Natural Stone

Natural stone (eg Marble & Granite)

These two were the stone of choice for decades, (Centuries???), by everyone, but in many cases that was because there wasn’t anything else on the market. Today we have many different types of stone available.

There are many “species” of granite & marble out there. They range from the economical Rosa Beta granite at one end to say, Calacatta Marble at the other end. In between there are maybe 100 or more different Natural stones to choose from.

 What are the things to look out for?

Marble
Well, first and foremost, let’s deal with Marble, (and other soft stones such as Travertine), it is generally held that Marble is not a suitable material for a kitchen benchtop. It is too soft, too easily stained & marked and too soluble in a wide range of food acids, (vinegar, lemon juice, grape juice, wine, beetroot juice, and so on. Beautiful though it is, it is often specified by architects and Interior Designers for its looks, but they don’t have to cope with the maintenance and repair requirements when it’s 2 or 3 years old and that’s if you’re lucky with it.

As mentioned above, Marble is very beautiful, there is nothing as classical as a new Calacatta Marble benchtop elegantly folding down to meet the floor as a “waterfall end” to a kitchen, but that’s when it’s brand new. Go back and have a look over it in a couple of years and you’ll find yourself saying, Oh what a pity, look at all the marks!”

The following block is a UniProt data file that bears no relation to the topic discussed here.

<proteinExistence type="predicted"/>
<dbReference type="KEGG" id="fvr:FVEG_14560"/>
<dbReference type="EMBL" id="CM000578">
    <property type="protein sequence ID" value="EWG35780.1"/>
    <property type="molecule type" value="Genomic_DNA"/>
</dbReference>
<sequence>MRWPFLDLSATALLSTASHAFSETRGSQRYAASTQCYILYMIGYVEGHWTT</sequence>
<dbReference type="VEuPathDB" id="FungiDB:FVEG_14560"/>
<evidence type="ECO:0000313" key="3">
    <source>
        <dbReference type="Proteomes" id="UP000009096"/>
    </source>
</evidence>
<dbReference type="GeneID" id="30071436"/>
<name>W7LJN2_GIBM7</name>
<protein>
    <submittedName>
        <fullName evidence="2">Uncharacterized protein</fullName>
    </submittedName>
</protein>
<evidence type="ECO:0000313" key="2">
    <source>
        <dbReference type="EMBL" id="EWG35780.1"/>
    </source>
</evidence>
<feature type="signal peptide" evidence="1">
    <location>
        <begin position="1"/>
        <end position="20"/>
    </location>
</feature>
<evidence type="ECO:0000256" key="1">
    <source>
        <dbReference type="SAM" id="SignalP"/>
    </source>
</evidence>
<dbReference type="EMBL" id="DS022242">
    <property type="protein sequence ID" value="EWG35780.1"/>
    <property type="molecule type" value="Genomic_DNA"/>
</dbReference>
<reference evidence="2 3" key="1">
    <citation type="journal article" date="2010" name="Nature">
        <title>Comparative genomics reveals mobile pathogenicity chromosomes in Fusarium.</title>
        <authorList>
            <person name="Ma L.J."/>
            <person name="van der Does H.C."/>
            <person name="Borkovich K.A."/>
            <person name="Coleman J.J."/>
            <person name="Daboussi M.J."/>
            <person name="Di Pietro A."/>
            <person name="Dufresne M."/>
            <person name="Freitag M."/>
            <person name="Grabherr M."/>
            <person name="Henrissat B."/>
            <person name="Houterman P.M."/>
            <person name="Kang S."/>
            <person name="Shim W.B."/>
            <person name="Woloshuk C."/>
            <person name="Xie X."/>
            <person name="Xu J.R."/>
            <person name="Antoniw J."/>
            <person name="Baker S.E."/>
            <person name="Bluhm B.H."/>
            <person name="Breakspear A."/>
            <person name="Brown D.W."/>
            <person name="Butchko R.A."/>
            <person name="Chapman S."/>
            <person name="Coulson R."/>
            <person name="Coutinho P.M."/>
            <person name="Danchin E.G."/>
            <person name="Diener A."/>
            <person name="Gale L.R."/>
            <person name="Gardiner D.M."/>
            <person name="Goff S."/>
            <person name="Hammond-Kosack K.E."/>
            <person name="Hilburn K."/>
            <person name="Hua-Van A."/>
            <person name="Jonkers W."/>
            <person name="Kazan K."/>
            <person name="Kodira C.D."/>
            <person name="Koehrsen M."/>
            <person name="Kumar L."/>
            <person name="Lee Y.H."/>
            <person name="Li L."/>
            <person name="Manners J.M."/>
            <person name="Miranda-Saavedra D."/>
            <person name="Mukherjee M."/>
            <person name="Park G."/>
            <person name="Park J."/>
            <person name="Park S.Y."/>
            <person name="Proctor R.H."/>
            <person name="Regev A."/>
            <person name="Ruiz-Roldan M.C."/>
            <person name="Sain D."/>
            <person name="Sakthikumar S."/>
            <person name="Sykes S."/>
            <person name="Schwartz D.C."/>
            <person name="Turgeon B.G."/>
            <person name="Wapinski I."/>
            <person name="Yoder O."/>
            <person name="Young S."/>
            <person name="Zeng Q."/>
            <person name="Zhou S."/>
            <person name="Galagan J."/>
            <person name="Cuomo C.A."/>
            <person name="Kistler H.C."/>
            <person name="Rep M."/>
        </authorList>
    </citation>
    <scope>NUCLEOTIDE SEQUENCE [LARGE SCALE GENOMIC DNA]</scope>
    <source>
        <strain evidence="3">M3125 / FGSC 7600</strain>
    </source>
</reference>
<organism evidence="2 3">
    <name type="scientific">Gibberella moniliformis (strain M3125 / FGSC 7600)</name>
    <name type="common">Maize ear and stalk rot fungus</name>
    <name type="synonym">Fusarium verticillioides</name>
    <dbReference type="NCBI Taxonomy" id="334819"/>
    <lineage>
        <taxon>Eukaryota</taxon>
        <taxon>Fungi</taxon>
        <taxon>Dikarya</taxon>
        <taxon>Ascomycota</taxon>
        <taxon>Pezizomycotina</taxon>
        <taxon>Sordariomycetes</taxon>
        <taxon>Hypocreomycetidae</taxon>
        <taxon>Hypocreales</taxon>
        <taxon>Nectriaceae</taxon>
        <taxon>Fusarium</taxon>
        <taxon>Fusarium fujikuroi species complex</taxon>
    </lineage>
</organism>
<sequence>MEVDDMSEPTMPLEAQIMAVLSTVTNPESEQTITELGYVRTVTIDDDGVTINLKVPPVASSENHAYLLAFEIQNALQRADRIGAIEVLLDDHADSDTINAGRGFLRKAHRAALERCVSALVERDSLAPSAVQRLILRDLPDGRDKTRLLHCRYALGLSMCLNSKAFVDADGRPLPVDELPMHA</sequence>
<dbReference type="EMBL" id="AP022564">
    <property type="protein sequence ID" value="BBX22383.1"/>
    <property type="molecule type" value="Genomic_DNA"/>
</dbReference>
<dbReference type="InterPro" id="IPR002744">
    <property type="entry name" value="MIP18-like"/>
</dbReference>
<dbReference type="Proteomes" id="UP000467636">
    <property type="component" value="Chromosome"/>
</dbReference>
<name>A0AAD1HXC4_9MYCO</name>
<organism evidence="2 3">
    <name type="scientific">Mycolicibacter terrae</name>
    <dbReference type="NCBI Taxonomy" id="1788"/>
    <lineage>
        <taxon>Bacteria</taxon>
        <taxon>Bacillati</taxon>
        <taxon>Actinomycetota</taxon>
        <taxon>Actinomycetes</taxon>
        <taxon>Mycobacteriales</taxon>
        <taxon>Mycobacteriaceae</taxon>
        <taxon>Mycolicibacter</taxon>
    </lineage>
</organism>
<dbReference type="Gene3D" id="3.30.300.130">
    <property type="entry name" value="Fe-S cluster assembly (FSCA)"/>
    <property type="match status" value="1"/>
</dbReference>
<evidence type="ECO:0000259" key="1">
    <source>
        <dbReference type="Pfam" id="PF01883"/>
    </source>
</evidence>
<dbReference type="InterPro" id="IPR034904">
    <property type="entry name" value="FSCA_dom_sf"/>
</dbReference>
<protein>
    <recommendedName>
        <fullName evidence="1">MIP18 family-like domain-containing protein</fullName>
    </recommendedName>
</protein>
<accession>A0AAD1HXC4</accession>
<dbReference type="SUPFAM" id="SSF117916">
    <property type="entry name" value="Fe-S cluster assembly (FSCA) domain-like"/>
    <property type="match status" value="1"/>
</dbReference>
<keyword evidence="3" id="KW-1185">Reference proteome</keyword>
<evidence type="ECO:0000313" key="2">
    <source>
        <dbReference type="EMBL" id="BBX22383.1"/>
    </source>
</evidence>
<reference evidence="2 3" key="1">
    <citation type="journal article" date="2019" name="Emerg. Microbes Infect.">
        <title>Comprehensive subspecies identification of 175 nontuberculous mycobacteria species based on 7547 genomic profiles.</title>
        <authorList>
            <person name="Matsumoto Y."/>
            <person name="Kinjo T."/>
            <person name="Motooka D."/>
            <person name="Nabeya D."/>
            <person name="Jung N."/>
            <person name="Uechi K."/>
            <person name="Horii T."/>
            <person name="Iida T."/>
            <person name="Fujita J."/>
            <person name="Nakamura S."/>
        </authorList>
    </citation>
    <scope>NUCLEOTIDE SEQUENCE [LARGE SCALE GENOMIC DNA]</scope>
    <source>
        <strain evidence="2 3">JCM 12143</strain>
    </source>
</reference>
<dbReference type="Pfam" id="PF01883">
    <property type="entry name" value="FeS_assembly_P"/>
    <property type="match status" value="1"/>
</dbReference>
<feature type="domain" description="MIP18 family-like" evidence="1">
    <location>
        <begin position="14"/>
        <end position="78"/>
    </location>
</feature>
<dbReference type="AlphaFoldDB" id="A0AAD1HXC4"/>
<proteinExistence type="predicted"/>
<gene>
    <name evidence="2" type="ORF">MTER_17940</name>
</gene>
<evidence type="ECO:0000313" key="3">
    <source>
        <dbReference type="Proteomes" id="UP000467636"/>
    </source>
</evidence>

So buy marble by all means, but remember the old adage, “Caveat Emptor”….. Let the Buyer beware!

Granite
As much as Marble is not very suitable, granite has proven to be an excellent stone for a kitchen.

It is extremely hard, won’t scratch or stain easily, can be machined to any shape, comes in a wide range of colours, and types, and there is one to suit almost every budget.

In recent years, as there has been a move to lighter & whiter benchtops, so there has been a move away from granite, as overall, most granites have a darker colour rather than a light one. Certainly there is no such thing as a white granite.

Pros:

  • Very hard to mark or stain
  • Completely machineable to whatever shape you desire.
  • Allows the use of undermount sinks
  • Can be used as a splashback behind a gas hotplate
  • There is pretty much a stone to suit most budgets.
  • Usually great depth of colour & texture, unobtainable in manmade stone.
  •  Classic beauty of natural stone lasts forever

Cons:

  • When stained or scratched, expensive & very messy to rectify.
  • To keep it stain resistant, it needs resealing at least yearly, by the stonemason.
  • If cracked, can’t be repaired effectively.
  • Very few light colors available.